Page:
Focus groups

Two public focus groups were conducted in Wales and England. Most participants were female and former smokers, and all participants were diagnosed with a lung condition. Two professional focus groups were conducted in Wales. Most participants were female, and were medical professionals (table 3).

Table 3

Focus group characteristics

Key themes discussed were: barriers to early lung cancer diagnosis, and preferences regarding the format and content of an intervention for the early detection of lung cancer. See table 4 for illustrative quotes.

Table 4

Illustrative quotes (focus groups)

Barriers to lung cancer symptom presentation

The public and stakeholder focus groups confirmed our interview findings, where fear of wasting the doctor’s time with trivial symptoms and fear of being judged or lectured about smoking was perceived to deter medical help seeking for potential lung cancer symptoms. In addition, the health professional group supported our findings that patients with lung conditions tend to be preoccupied by chest infections. However, we found potential disparity between the patient-reported experience of the GP’s approach to smoking and the healthcare professional reported approach to smoking cessation. Healthcare professionals in Wales discussed new guidance that discourages health professionals from ‘lecturing’ patients, suggesting the patient-reported experience may be based on previous healthcare interactions, and they consequently anticipate a lecture. Alternatively, healthcare professionals may be unaware of new guidance, or not adhere to new guidance and consequently continue to ‘lecture’ patients about smoking.

Potential format of an intervention to support earlier lung cancer diagnosis

All groups discussed a preference for community based interventions, away from a traditional healthcare setting, for example, a community event, talk in a community venue or health check bus, similar to breast screening mobile units. The anonymous and relaxed nature of such an intervention meant that intervention participants would feel they were not wasting GP time; rather it would act as a signal that their attendance at the event was desired. Participants compared this with a visit to the doctor, where they discussed a feeling of wasting the GP’s time because they were not invited to attend. It was considered important that the intervention facilitator was knowledgeable or trained, non-judgemental, easy to talk to and approachable, highlighting the importance of relational aspects of a lung cancer intervention. Participants suggested a nurse, pharmacist, trained patient representative or community worker.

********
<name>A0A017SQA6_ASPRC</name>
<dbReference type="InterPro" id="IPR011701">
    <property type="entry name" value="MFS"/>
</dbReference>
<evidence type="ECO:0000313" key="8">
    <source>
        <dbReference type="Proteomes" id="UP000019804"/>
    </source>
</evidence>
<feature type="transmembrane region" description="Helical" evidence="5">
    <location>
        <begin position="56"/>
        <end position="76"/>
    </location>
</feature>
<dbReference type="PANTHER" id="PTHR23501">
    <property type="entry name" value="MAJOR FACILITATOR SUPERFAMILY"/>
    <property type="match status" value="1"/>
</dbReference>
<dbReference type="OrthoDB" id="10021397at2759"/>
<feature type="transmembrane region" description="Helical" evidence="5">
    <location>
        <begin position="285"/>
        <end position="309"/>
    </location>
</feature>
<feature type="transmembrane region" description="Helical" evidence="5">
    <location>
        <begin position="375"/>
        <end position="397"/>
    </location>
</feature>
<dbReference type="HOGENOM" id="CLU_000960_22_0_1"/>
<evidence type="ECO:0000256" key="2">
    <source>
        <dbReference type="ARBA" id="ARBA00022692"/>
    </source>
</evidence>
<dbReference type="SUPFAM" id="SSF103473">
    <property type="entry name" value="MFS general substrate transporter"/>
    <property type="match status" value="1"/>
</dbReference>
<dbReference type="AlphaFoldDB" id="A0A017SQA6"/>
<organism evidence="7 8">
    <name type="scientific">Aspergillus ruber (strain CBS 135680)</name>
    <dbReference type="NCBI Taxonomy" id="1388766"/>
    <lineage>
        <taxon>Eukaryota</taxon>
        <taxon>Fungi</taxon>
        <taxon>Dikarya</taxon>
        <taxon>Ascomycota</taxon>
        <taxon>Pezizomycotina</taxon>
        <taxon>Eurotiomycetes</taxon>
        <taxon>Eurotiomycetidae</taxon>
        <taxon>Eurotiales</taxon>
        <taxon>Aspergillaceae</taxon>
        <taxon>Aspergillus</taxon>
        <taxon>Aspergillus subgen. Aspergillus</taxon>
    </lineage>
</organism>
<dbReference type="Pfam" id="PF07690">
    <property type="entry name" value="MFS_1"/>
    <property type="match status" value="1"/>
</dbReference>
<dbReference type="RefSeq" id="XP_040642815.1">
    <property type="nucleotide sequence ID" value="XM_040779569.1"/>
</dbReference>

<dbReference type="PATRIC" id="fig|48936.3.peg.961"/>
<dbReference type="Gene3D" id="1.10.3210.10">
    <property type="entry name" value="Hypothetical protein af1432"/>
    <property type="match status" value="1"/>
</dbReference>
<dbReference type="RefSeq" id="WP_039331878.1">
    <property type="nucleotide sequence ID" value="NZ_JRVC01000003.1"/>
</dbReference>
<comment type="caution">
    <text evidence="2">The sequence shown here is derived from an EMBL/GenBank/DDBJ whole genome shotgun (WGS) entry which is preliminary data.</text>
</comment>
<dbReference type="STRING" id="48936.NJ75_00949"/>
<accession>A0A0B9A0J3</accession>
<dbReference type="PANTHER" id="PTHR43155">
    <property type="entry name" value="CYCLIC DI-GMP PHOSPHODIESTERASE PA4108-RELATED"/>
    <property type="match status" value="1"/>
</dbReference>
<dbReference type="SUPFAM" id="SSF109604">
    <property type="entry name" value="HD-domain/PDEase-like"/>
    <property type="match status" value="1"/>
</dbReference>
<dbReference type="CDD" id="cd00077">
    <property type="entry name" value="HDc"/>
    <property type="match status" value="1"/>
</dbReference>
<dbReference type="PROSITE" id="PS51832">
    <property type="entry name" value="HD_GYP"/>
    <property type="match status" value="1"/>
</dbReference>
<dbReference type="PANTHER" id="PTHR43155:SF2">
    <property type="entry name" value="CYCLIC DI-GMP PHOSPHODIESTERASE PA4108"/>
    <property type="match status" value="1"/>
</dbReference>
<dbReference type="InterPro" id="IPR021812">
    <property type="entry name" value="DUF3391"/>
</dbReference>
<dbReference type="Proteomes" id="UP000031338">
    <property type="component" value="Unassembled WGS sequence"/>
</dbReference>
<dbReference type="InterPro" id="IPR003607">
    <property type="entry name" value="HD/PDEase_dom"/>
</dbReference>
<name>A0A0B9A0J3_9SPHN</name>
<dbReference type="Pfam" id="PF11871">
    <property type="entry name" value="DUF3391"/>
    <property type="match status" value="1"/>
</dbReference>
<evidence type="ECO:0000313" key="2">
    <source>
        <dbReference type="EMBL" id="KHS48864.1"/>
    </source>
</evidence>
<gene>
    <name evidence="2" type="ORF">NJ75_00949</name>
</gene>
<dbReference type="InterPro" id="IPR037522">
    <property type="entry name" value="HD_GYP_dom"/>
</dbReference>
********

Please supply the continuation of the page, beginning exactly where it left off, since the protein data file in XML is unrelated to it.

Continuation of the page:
Intervention content

The public groups requested more information about the symptoms of lung cancer. However, the healthcare professional groups felt that current lung cancer symptom information was too broad, leading to dismissal and potential avoidance of lung cancer information because people with smoking history or comorbid lung conditions experience most of the symptoms daily. To overcome this problem, the healthcare professionals groups discussed the need for more specific symptom information, emphasising changes to normal symptoms and coupled with information about risk factors for lung cancer.

To modify negative beliefs about lung cancer, the health professionals groups suggested using positive stories to communicate messages about the importance of lung cancer early diagnosis and highlight the potential for survival outcomes with early stage detection.

The inclusion of smoking cessation information in a lung cancer intervention was considered important by all groups. However, the manner in which smoking cessation could be approached was discussed as key to effective promotion of smoking cessation. Participants suggested highlighting the benefits of stopping smoking in a gentle and relaxed manner to encourage choice to quit.

Discussion

Our study was the first to explore the influences on lung cancer symptom presentation in high risk, highly deprived groups across three nations of the UK. Preferences for an intervention targeted at high-risk groups were ascertained through focus groups. We found evidence from the interviews and focus groups that individuals who are at high risk for lung cancer tend to be preoccupied by maintaining health in the short term. Prioritising the daily management of their lung condition led to avoiding consideration of long-term health problems such as lung cancer, to gain a sense of control over health in the context of difficult personal circumstances. Health beliefs were found to underpin behaviour in relation to medical help seeking, where perceptions of ‘inevitable but curable’ chest infections led to immediate help seeking. However, ‘inevitable but incurable’ lung cancer led to inaction when faced with potentially serious symptoms and anticipated refusal of treatment. Interview participants felt that the relationship with the healthcare professional was key when considering medical help seeking. The importance of the relational interaction between provider and patient was mirrored in the focus groups, where participants felt that a non-judgemental intervention facilitator was important. Multifaceted community-based interventions, away from the traditional healthcare setting, were preferred by participants.